And in the meantime, have a very happy New Year, one filled with positivity, friendship, joy, peace and love!

Briony

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Fingers crossed we get the gold

Working with Street Children: An Approach Explored by Andrew Williams

This evening I write on the back of another day of developments for our Women’s Project. I don’t know where I’m getting the energy to jot something down for the blog, but I imagine it’s got something to do with being excited. I started with a meeting at 8.30 this morning and I’m just sitting down now after finishing a round of family home visits. It’s 11.30pm, so that’s a long day in anyone’s book. In fact, there’s been a lot going on this week, including the continuation of our workplace training with the women involved in our project, and getting the kids into gear for the new school year.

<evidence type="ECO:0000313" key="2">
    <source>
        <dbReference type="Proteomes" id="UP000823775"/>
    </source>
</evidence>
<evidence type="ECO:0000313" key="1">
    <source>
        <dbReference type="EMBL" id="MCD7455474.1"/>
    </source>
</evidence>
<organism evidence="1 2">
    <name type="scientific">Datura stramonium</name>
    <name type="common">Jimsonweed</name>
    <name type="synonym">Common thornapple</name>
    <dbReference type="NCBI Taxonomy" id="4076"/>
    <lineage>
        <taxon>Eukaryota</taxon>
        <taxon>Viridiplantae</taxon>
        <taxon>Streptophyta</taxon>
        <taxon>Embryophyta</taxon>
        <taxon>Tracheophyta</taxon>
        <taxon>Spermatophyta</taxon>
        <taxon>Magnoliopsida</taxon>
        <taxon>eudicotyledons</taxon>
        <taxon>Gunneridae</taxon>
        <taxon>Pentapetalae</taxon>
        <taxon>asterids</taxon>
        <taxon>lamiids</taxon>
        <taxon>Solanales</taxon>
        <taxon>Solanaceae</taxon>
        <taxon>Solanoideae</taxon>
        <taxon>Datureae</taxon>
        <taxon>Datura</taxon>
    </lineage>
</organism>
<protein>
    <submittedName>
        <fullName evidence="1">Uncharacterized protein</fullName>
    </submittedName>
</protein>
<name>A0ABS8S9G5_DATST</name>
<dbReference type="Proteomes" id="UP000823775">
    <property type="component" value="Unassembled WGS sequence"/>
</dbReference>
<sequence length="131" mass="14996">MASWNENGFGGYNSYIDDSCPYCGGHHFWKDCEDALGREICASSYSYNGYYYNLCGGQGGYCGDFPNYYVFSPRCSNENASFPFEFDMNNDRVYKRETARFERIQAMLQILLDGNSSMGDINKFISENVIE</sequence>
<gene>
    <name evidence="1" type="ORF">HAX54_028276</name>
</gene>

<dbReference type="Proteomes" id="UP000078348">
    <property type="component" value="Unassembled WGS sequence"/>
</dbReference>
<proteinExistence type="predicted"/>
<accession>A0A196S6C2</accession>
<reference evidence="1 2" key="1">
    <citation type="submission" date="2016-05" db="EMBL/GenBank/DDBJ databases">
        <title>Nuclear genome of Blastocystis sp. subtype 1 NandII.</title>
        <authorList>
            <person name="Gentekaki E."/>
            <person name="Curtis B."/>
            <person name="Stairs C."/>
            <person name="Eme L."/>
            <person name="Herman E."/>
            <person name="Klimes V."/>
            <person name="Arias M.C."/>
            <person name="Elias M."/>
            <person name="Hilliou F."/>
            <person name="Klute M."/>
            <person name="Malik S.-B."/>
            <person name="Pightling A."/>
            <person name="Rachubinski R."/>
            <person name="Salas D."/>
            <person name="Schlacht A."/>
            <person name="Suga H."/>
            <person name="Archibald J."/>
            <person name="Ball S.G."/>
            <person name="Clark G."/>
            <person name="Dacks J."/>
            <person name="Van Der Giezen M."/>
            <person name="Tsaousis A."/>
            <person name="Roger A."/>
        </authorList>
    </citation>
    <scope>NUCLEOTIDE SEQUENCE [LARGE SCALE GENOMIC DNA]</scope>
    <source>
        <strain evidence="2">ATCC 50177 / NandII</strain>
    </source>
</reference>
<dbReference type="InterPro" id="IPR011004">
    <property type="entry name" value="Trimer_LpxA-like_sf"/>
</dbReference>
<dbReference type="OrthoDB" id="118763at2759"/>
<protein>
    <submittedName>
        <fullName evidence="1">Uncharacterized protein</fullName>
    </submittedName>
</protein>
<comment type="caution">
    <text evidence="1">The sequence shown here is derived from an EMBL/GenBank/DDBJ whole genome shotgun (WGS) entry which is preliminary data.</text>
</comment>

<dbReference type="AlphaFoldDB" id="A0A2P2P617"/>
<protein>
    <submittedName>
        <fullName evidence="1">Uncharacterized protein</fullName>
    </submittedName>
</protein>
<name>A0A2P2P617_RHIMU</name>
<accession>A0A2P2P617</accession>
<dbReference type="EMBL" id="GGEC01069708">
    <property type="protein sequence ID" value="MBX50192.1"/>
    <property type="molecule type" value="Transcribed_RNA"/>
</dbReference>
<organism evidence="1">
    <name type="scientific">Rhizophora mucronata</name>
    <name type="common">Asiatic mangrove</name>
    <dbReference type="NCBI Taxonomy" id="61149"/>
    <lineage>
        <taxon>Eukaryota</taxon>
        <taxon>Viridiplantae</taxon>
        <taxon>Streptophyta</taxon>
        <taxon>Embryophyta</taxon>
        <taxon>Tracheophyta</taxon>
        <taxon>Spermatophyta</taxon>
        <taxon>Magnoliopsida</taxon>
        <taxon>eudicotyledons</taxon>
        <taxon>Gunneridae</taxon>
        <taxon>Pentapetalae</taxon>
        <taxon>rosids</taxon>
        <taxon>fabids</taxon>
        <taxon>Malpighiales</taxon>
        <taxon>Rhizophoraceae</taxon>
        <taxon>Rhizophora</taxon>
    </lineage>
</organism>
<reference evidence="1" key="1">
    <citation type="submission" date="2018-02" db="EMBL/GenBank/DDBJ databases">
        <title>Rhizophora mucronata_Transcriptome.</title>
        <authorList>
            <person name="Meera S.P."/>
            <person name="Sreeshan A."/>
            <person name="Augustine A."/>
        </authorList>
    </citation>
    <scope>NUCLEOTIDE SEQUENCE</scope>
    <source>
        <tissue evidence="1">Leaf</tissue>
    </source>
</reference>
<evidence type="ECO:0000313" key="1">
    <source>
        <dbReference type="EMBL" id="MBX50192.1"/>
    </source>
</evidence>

Also this week I’ve been quite lucky to have been able to spend some time with the very knowledgeable and lovely Andrew Williams. Andrew’s out here on behalf of the Moroccan Children’s Trust to have a look at the work the team here is doing with street children. Andrew is now based in London after 9 years working in Uganda, Ethiopia and Kenya, during which time he established and ran an organisation called Retrak, which aims to support street children and to carve them out new and positive pathways. He’s also written a book called Working with Street Children, which is about, funnily enough, working with street children. It’s been great talking to him about the work he’s been doing in Africa, and hearing his insights about the team’s work here in Morocco. He’s here for another few days during which he’ll be running some training for the Moroccan team; we’re all looking forward to it.